Four on-board computers fine-tune formula car The
This year’s car features Active Aero technology implemented last year to reduce drag and increase downforce, enhancing handling and efficiency. But student engineers have incorporated four on-board computers instead of the single computer used in 2013 to enable the car to respond more quickly and easily than before.
“The computers allow for a smoother, more efficient drive on the track,” Long said. “We’ve decreased the times on the track with the technology. We’re always looking for something that will allow us an edge.”
Each year, students design, manufacture and build small racecars from the ground up. Students from most engineering disciplines are involved but students from across campus have been on the team, including art, science and business majors. FSAE team membership is open to all UTA students. Team members use design tools on the computer, write software to control the car, physically assemble the car and use engineering principles to fine-tune the car’s operation.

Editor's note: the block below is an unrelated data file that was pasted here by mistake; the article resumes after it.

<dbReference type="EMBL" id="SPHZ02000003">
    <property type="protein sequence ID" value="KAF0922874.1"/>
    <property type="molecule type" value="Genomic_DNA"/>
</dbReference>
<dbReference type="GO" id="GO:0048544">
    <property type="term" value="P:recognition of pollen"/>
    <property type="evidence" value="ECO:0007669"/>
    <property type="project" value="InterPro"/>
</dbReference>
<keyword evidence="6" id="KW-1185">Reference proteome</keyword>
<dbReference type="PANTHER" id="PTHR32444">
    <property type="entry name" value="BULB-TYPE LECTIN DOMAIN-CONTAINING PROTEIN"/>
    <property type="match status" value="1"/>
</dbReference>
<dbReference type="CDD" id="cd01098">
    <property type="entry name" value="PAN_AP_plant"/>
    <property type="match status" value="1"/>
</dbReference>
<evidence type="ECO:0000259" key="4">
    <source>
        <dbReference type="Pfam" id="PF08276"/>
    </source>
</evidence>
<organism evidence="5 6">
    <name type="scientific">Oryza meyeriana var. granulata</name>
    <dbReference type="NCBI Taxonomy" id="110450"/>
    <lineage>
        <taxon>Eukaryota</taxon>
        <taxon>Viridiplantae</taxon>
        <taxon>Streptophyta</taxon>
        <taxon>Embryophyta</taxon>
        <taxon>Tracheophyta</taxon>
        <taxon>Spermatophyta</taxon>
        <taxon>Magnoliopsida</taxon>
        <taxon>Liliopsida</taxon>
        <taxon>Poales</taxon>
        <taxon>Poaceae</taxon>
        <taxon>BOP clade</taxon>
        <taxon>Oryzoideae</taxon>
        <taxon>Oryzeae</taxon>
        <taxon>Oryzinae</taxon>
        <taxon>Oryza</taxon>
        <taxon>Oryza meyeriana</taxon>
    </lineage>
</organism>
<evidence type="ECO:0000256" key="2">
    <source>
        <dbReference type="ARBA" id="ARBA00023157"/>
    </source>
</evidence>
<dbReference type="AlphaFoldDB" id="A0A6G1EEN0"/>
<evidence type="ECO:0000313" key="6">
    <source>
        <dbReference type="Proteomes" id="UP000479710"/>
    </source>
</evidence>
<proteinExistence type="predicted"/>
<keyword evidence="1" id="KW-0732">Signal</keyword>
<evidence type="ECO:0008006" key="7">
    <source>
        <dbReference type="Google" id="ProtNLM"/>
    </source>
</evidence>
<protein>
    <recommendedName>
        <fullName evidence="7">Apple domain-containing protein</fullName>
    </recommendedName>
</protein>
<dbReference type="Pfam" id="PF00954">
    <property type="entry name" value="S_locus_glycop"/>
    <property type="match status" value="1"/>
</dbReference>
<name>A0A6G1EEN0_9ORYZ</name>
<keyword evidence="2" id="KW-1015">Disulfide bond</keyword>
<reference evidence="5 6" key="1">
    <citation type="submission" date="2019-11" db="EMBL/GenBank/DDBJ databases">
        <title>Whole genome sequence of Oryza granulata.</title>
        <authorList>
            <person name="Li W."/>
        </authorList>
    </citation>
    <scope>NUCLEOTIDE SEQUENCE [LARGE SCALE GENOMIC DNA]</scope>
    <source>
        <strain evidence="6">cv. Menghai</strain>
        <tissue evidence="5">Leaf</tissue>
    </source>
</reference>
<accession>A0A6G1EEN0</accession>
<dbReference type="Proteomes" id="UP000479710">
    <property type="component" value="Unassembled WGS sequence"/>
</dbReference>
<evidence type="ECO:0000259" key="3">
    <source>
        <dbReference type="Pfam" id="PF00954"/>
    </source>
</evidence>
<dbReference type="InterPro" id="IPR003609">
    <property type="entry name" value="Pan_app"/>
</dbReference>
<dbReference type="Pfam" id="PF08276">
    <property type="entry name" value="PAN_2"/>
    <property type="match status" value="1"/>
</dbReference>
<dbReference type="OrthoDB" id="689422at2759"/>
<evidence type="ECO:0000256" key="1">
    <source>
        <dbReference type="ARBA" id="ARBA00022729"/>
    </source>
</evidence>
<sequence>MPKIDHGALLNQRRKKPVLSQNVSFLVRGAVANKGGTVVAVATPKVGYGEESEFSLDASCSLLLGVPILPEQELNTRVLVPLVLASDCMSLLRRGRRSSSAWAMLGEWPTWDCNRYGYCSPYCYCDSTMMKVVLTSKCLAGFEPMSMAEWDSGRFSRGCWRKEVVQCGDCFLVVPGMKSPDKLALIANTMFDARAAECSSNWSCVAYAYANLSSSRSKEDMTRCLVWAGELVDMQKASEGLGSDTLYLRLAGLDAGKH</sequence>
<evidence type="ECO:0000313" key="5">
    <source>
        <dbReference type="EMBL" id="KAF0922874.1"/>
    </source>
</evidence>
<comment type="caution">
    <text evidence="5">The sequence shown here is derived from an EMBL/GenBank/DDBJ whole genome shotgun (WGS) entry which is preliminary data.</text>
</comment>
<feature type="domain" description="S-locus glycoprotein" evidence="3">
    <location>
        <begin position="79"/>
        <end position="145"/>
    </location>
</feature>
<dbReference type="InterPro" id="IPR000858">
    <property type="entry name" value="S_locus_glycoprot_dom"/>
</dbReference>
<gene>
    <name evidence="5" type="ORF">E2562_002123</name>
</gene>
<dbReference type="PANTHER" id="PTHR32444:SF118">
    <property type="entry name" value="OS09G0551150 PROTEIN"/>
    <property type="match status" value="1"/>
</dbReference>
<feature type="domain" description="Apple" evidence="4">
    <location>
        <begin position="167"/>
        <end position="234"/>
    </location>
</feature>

UTA’s FSAE team was ranked fifth in the world earlier this year.
“They use what they learn in the classroom and in the garage to build these cars,” said
Woods, a UT
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